If governments needed reminding of what’s at stake in the UN climate negotiations now entering their second week in Warsaw, Poland, it duly arrived with Typhoon Haiyan. Images of humanitarian suffering might have been expected to reinforce the evidence of climate science to galvanise action.
Instead, we have had a week of inertia with the prospect of more to come. In the Warsaw national stadium, you could cut the gloom and complacency with a knife. As one negotiator put it to me, “there are no negotiations, just grandstanding and exchanges of carefully rehearsed scripts.”
There is still time to avoid dangerous climate disaster – but not if we carry on like this. We are just two years from a 2015 summit in Paris, where governments are scheduled to adopt an agreement aimed at keeping global temperature increases below 2C. Currently, the world is on an energy trajectory that could see the entire 21st Century carbon budget used up by 2030.
While the UN climate talks are running in slow motion, we are heading at warp speed for global warming of 3-4C in the lifetime of our children.
The Warsaw talks provide an opportunity to build the momentum needed to change this picture and achieve an ambitious global deal.
Seizing that opportunity will not be easy. At the heart of the gloom in Warsaw is a trust deficit between developed and developing countries. That deficit has widened with the decision by Australia, Canada and Japan to reduce their emission reduction targets. Yet rich countries could dramatically improve the mood music if they acted on commitments they have already made.
Take the issue of climate finance. Developed countries have promised to deliver an additional UD$100bn in support for carbon mitigation and support for resilience in poor countries. Some new money has been mobilised. Unfortunately, the reporting systems documenting the real money are riddled with inconsistencies, opaque accounting and repackaging. It is impossible to tell how much of the money is new and additional. Basic transparency would help to build trust.
Then there is the issue of support for adaptation. Take a look at the devastation in the Philippines and you get a sense of the social and economic cost of financial disaster. Yet rich countries have provided just US$5bn for supporting climate adaptation. Germany spent twice as much helping its citizens recover from last year’s floods.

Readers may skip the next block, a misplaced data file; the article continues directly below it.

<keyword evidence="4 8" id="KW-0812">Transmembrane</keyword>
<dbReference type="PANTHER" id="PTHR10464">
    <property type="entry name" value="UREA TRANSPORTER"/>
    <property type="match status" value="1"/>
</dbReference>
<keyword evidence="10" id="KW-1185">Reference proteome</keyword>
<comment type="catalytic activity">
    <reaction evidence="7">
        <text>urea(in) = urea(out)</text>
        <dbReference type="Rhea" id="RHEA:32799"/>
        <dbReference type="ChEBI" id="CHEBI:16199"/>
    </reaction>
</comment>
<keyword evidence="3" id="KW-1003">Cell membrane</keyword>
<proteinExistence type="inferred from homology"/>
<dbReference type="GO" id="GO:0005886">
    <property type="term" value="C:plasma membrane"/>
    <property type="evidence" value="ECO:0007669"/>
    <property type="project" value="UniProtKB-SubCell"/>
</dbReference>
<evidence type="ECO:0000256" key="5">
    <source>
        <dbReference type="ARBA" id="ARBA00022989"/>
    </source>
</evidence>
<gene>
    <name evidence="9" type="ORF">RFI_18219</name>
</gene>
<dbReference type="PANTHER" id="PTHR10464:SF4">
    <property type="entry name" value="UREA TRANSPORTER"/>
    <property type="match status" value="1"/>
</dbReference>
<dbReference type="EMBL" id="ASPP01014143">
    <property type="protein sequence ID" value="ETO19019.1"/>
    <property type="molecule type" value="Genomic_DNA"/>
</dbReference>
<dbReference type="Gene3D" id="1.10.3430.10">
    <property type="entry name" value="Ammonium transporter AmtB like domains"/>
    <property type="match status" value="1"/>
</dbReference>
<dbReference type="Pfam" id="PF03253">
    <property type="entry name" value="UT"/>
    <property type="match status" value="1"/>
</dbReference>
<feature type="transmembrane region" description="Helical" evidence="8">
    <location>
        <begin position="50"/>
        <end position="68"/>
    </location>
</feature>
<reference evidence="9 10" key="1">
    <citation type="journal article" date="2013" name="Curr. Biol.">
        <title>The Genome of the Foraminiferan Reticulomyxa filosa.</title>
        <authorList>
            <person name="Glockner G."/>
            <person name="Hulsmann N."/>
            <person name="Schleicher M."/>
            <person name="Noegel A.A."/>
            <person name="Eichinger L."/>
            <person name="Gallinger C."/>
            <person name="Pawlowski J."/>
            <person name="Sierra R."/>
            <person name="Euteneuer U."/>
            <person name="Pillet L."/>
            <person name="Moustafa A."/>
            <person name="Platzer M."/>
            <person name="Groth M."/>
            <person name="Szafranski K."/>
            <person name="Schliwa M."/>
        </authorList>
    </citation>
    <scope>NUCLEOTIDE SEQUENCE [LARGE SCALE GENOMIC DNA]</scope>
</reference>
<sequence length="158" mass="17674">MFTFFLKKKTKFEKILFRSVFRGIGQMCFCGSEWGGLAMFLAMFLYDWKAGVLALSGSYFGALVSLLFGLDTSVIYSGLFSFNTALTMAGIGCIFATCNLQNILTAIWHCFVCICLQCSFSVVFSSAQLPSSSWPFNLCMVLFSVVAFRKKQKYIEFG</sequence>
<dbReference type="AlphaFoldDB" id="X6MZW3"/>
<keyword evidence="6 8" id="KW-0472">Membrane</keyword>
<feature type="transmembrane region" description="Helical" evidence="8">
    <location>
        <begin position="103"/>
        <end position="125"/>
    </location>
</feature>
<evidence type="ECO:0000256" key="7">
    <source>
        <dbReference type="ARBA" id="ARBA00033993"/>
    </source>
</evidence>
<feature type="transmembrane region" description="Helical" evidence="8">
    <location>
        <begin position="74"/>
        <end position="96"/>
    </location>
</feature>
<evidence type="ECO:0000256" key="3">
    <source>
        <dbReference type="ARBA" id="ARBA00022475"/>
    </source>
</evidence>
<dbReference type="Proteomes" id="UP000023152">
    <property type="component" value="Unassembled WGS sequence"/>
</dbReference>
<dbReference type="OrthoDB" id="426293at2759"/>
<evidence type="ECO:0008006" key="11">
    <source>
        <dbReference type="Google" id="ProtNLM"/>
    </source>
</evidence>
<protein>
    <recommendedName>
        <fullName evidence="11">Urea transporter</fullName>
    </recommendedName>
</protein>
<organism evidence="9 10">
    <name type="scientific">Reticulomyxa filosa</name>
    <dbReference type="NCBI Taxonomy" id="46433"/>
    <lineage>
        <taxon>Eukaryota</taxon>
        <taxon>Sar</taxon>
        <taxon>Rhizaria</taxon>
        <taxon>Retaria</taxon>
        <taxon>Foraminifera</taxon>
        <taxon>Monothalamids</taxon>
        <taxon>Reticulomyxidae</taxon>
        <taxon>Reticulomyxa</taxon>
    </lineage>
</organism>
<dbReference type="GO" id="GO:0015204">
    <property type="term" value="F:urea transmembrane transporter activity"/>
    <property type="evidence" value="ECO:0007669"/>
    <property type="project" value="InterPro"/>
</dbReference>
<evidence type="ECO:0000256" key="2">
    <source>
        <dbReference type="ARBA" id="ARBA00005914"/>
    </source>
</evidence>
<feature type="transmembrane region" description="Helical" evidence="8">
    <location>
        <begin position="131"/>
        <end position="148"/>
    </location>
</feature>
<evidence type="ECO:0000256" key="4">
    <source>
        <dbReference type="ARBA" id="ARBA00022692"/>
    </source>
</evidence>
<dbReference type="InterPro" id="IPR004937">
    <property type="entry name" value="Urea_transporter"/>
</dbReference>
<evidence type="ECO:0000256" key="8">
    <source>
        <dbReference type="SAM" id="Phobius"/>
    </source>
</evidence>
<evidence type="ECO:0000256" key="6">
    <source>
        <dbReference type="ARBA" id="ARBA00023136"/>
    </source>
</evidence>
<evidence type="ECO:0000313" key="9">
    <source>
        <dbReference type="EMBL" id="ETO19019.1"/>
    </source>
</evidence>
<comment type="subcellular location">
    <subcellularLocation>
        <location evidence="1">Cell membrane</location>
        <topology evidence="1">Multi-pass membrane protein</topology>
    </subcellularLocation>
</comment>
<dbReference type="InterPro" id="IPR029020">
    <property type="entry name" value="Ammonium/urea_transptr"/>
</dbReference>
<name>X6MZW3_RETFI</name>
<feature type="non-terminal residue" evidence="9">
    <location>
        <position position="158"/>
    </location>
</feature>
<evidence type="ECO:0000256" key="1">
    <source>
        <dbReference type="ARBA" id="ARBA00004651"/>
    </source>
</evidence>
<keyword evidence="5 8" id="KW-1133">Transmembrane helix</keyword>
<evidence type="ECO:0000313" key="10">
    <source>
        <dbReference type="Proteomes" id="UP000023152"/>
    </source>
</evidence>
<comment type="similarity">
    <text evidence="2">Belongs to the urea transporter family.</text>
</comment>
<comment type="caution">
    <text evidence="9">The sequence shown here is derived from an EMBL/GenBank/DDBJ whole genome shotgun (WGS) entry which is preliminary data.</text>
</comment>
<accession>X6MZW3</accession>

This sends the wrong message. Rich countries can protect their citizens with flood defences, insurance and social welfare programmes. But when climate disaster strikes the central Philippines or the Horn of Africa, it can destroy overnight the assets and the hopes of people living on the margins of existence – people who, unlike the citizens of rich countries, bear no responsibility for the climate crisis.
The negotiating environment in UN climate conferences is not conducive to practical action. Put technical representatives from over 190 countries in a summit without effective political direction, and you would struggle to negotiate an agreement on the time of day. But small groups of countries could work together to cut through the negotiating fog. For example, rich countries could unilaterally pledge to cut the US$90bn they spend annually on the fossil fuel subsidies that promote investment in carbon-intensive energy systems, benefiting energy companies while driving the world towards climate disaster. Britain could lead the way by withdrawing tax concessions for energy companies involved in North Sea oil exploration and fracking.
We cannot afford the inertia on display in Warsaw. Future generations will look at images of the devastated city of Tacloban in the Philippines. They’ll look at the evidence of climate science. And they’ll ask how we allowed a generation of political leaders to stand-by and do nothing.
There is an alternative. But time is running out.
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